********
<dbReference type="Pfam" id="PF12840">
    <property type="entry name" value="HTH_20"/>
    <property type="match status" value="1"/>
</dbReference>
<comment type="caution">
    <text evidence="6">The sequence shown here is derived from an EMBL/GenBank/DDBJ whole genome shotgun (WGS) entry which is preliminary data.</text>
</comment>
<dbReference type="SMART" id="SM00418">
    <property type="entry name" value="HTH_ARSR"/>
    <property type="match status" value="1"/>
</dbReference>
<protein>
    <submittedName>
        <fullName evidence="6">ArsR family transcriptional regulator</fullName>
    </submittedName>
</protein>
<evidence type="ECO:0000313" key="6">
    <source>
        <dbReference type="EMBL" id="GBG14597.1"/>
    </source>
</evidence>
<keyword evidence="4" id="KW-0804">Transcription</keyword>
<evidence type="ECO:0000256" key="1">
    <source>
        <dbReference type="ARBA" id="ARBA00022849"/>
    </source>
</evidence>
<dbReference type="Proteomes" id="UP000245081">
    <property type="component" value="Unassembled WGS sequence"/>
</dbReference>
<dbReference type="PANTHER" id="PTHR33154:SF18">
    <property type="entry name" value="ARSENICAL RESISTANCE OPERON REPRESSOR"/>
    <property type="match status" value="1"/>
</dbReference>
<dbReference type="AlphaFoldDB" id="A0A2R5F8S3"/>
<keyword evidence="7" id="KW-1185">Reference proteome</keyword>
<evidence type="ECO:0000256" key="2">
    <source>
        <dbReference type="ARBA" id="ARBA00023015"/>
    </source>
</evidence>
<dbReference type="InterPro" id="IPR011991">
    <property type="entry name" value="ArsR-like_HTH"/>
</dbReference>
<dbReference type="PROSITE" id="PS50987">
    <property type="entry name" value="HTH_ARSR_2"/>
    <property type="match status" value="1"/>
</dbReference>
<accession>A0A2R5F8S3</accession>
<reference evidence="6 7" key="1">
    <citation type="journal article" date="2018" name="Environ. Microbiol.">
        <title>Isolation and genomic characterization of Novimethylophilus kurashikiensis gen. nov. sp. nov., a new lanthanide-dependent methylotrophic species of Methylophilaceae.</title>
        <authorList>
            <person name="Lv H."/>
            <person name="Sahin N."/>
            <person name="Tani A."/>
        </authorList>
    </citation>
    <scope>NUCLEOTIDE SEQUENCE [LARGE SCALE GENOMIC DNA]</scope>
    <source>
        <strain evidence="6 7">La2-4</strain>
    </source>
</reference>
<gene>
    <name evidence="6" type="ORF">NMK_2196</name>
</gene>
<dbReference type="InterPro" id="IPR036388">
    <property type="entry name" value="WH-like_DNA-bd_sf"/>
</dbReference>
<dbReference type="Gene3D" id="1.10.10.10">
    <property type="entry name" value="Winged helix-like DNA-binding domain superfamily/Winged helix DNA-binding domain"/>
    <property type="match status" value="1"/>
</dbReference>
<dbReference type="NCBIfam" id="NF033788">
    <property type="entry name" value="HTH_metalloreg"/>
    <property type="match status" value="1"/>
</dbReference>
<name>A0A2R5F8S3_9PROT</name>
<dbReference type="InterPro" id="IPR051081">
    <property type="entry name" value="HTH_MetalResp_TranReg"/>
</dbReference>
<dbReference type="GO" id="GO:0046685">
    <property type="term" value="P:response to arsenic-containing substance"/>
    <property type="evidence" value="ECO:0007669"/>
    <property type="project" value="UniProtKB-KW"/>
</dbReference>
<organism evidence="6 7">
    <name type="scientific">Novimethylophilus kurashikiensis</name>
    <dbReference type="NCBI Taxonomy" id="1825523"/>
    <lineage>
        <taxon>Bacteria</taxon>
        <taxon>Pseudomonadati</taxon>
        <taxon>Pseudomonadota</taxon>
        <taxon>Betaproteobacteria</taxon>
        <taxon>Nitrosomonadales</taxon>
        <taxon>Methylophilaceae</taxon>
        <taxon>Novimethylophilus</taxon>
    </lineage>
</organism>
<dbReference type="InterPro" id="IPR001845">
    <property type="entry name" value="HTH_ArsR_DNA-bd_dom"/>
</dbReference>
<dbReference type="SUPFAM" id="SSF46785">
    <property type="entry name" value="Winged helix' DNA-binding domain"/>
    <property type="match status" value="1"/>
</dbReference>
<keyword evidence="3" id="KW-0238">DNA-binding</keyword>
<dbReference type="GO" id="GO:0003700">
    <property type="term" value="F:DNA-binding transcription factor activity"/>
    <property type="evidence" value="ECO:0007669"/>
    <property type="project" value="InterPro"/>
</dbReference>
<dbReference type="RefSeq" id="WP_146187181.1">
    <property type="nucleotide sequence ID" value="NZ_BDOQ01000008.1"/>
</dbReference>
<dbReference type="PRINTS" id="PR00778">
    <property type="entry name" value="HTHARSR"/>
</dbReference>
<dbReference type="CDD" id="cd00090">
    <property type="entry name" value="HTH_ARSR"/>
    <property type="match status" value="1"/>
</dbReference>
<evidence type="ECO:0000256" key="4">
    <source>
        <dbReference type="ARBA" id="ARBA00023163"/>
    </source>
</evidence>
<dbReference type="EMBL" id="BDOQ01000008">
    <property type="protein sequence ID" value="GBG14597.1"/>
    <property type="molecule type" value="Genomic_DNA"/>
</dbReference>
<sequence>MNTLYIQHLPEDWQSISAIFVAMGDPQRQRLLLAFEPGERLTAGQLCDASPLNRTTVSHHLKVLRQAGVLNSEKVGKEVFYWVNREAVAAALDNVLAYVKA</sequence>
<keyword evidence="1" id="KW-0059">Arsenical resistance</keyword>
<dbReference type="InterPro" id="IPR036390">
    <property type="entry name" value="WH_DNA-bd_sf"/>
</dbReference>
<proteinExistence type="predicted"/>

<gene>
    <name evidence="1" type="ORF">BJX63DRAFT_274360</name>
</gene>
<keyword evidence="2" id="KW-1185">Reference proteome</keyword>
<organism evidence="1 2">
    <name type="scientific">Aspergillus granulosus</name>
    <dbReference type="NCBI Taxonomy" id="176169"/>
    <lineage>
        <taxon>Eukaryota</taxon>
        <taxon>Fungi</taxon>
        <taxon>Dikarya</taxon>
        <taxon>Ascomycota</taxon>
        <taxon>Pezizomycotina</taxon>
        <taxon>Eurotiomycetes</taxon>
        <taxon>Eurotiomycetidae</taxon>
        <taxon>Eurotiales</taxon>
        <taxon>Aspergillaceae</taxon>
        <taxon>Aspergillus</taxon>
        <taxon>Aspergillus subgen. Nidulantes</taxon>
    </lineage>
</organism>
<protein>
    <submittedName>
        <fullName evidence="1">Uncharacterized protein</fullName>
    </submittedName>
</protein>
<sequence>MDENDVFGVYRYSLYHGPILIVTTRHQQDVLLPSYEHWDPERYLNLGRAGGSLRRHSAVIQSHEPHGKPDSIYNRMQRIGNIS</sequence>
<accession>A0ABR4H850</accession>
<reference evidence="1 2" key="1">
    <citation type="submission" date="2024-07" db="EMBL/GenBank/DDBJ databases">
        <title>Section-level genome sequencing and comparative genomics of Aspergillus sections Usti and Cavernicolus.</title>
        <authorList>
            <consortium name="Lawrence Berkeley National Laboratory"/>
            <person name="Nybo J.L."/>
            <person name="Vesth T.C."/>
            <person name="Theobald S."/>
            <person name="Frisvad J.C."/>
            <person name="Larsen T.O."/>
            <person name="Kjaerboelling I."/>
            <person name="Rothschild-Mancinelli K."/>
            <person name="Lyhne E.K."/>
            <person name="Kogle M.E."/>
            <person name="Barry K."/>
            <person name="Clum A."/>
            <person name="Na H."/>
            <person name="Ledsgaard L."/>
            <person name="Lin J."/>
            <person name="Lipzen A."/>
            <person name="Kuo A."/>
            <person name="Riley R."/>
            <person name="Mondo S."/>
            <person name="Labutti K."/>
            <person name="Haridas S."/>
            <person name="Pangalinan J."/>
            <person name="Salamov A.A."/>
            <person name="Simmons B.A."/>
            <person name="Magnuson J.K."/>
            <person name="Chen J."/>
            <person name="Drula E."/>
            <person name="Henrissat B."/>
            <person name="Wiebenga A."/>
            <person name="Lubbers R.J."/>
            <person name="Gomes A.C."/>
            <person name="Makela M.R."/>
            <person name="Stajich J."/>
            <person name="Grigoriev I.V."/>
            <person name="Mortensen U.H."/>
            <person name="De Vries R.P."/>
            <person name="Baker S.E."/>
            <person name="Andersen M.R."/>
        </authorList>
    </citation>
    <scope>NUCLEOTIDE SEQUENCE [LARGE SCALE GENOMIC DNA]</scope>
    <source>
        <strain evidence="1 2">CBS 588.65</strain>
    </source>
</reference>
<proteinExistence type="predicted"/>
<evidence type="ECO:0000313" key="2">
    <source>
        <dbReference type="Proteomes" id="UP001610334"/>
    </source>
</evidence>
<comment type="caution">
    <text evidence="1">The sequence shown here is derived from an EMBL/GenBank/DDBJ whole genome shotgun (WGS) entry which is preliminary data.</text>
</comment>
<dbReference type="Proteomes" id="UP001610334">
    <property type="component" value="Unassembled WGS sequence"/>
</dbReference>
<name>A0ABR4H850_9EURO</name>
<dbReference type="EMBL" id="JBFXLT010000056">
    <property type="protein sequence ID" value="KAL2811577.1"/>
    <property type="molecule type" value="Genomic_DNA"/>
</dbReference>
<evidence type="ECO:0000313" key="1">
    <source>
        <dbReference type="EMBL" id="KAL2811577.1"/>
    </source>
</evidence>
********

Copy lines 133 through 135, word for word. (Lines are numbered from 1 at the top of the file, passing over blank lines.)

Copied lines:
<keyword evidence="1" id="KW-0059">Arsenical resistance</keyword>
<dbReference type="InterPro" id="IPR036390">
    <property type="entry name" value="WH_DNA-bd_sf"/>